Southern politicians who have tried to rise above the passionate rhetoric surrounding the Civil War have frequently found themselves dragged back down into the mire. Virginia Governor Bob McDonnell, a Republican, was forced to apologise when his proclamation declaring April ‘Confederate History Month’ failed to make any reference to slavery. McDonnell then re-wrote the proclamation, adding a clause that “slavery led to the war”, but the damage to his national standing was profound.
In Mississippi, the Republican Governor, Haley Barbour, is currently under fire for his refusal to denounce a request from the Confederate Sons of Veterans – a Southern heritage association with 840 chapters across 29 US states and 12 countries – for a special license plate featuring the Confederate General Nathan Bedford Forest. Though unquestionably a brilliant tactician, Forest also has the dubious renown of being one of the first Grand Wizards of the Ku Klux Klan (an organisation he later repudiated). The head of Mississippi’s NAACP (National Association for the Advancement of Colored People) will not rest until Barbour makes a statement, telling the press: “I think it’s the height of insensitivity to honour an individual on a state-issued license plate who demonstrated the highest forms of racial hatred, and who was a traitor to this country.”
Fifty years ago, when the civil rights movement was in its infancy, the prospect of black protests was considered more a public order issue than a political problem. But now Governor Barbour, who is expected to announce this month whether he will run for the White House in 2012, cannot afford to ignore them. South Carolina for example, which still flies the Confederate flag on the grounds of the Statehouse, has been under a NAACP economic boycott because of it since 1999, costing the State millions of dollars from lost conferences and sporting events.
Just the threat of protests meant that not a single Alabaman politician showed up for this year’s reenactment of Jefferson Davis’s swearing in. In Charleston, South Carolina organisers of a “secession ball”, defiantly continued with the scheme despite coming came under a barrage of media criticism. In the end only 300 tickets were sold, and on the night the party-goers, many of them wearing Civil War-era costumes, had to walk the gauntlet of protesters outside the building.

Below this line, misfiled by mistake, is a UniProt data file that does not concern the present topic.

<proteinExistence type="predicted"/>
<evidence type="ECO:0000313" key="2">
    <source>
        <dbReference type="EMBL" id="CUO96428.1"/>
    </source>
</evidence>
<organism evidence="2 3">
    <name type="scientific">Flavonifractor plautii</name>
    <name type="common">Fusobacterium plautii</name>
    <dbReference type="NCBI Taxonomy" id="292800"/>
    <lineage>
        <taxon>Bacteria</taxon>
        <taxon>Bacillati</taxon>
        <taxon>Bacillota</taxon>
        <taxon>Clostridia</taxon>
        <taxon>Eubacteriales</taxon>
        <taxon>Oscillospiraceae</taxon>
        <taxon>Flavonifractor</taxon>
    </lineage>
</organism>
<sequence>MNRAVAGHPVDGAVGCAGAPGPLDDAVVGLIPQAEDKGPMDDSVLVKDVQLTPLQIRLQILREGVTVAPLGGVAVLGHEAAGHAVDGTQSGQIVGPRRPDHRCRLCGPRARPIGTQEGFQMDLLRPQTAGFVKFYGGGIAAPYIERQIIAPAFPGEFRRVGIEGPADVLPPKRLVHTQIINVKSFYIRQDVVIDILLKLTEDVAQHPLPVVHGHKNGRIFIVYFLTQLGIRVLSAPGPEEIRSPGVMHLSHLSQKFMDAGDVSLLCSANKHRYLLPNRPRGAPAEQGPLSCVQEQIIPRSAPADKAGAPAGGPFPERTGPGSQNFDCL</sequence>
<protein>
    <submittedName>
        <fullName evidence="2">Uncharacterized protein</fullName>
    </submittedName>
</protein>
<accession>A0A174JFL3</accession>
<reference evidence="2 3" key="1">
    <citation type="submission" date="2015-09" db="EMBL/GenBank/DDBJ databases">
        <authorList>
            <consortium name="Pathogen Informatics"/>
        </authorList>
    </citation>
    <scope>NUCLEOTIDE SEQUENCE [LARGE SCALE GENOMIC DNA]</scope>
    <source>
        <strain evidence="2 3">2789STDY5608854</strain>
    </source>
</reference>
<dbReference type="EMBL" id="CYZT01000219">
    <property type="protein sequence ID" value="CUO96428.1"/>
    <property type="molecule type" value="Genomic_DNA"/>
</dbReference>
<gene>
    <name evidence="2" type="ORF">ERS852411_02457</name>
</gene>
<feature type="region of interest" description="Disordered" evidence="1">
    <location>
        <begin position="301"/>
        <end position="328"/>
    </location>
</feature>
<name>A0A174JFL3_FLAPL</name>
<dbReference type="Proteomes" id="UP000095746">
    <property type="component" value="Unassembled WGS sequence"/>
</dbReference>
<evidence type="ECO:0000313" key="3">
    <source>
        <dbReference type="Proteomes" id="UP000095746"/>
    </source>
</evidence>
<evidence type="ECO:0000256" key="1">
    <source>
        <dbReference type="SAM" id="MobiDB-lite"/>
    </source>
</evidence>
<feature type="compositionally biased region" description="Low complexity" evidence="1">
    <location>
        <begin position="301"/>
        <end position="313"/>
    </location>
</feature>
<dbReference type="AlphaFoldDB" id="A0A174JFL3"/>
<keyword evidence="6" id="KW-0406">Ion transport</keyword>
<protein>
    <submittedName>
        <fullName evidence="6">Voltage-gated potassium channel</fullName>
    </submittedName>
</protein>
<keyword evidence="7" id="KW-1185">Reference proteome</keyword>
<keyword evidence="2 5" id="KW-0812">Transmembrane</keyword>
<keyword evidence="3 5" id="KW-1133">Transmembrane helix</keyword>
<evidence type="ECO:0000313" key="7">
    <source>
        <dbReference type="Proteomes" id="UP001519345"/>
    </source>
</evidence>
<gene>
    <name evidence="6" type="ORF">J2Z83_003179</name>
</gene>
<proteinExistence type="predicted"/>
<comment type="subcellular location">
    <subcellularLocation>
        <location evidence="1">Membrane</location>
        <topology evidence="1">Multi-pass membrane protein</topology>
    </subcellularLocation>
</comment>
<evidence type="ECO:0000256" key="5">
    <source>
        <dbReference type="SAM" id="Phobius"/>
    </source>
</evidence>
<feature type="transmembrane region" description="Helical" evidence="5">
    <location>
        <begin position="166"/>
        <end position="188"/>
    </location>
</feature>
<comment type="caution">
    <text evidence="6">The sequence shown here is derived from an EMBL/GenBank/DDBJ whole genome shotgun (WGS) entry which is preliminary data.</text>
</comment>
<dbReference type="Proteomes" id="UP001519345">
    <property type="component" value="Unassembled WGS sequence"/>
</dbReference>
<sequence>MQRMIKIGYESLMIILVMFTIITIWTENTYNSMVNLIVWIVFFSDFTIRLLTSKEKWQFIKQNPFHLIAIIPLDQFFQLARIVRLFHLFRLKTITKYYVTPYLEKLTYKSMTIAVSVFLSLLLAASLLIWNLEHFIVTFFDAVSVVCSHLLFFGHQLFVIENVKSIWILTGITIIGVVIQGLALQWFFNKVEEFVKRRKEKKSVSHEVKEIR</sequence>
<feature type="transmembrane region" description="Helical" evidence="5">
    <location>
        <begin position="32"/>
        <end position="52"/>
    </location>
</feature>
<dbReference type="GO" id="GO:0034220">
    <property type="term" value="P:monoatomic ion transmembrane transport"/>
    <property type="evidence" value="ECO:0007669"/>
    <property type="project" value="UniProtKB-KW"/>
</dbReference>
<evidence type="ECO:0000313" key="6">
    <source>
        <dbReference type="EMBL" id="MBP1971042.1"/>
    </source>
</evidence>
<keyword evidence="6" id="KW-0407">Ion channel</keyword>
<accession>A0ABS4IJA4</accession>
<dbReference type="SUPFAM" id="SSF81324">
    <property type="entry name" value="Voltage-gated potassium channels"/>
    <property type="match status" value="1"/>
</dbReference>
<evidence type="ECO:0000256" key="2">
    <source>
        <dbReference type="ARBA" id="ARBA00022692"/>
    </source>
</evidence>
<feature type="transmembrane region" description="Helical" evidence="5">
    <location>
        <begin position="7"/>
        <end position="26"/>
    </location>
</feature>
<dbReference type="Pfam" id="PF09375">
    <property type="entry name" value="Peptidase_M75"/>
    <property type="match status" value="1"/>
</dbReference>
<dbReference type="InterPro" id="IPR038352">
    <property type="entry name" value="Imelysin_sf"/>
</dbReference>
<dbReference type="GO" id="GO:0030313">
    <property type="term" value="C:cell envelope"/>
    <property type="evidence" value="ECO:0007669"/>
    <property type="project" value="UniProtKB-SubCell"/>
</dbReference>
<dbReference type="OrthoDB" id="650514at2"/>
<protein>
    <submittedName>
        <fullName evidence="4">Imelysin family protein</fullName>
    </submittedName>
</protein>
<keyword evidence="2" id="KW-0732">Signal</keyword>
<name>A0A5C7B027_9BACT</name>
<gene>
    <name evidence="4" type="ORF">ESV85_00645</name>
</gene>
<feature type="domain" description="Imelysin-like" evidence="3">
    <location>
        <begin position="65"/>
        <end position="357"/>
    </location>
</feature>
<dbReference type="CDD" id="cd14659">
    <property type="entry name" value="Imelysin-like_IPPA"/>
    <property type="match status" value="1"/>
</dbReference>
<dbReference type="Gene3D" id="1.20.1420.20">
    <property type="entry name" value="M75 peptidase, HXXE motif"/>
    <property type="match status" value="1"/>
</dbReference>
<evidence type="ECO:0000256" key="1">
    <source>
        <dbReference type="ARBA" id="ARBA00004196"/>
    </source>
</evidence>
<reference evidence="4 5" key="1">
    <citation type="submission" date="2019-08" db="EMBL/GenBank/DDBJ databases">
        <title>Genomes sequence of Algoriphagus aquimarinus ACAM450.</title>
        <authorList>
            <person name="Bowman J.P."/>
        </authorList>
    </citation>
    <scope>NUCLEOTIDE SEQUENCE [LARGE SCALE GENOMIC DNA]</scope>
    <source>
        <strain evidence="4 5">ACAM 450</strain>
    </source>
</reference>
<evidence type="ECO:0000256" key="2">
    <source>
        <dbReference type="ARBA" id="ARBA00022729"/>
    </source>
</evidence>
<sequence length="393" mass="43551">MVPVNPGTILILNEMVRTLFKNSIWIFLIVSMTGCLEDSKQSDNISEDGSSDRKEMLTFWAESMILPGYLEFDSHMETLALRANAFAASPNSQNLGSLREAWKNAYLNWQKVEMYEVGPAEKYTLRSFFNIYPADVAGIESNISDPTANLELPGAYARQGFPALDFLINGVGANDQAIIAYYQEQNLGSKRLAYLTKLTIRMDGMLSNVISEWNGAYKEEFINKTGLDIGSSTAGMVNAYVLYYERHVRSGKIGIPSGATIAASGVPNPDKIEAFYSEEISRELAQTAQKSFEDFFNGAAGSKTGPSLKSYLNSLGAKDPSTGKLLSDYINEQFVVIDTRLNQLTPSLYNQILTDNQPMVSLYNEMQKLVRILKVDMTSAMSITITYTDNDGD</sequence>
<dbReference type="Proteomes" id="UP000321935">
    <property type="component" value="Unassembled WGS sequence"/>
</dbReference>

In attempt to forestall similar trouble erupting on the 12th April, the body that looks after Charleston’s battle-sites is adopting a deliberately sombre approach. In 1961, Charleston harbour was illuminated by fireworks displays over Fort Sumter, the scene of the first battle between Union and Confederate forces. This time, in a light display that has unsettling references to Ground Zero, a single beam will emanate from Fort Sumter up to the sky until exactly 4:30am, the moment the first shot was fired. Then the beam of light will split into two, symbolising the division of the nation. At 6:45am, a star shell will be fired over the harbour and the lights will be extinguished.
Yet, despite the fury and anguish swirling around the 150th anniversary, the claim that it has pitted whites against blacks, and Southerners against Northerners, is overblown. The cultural legacy of the war is far more complicated than either side of the “meaning of the war” debate will allow. The Detroit chapter of the NAACP, the largest in the United States, is now being boycotted by other chapters because of its decision to honour the pop star Kid Rock at its annual Freedom Fund dinner on 1 May. The Detroit-born rocker is under fire for his propensity to wave the Confederate flag during concerts. Neither the Detroit NAACP nor Kid Rock see the problem with it: “Sure, it’s definitely got some scars,” the singer admitted in 2008. “But I’ve never had an issue with it. To me it just represents pride in Southern rock ‘n’ roll music – plus it just looks cool.”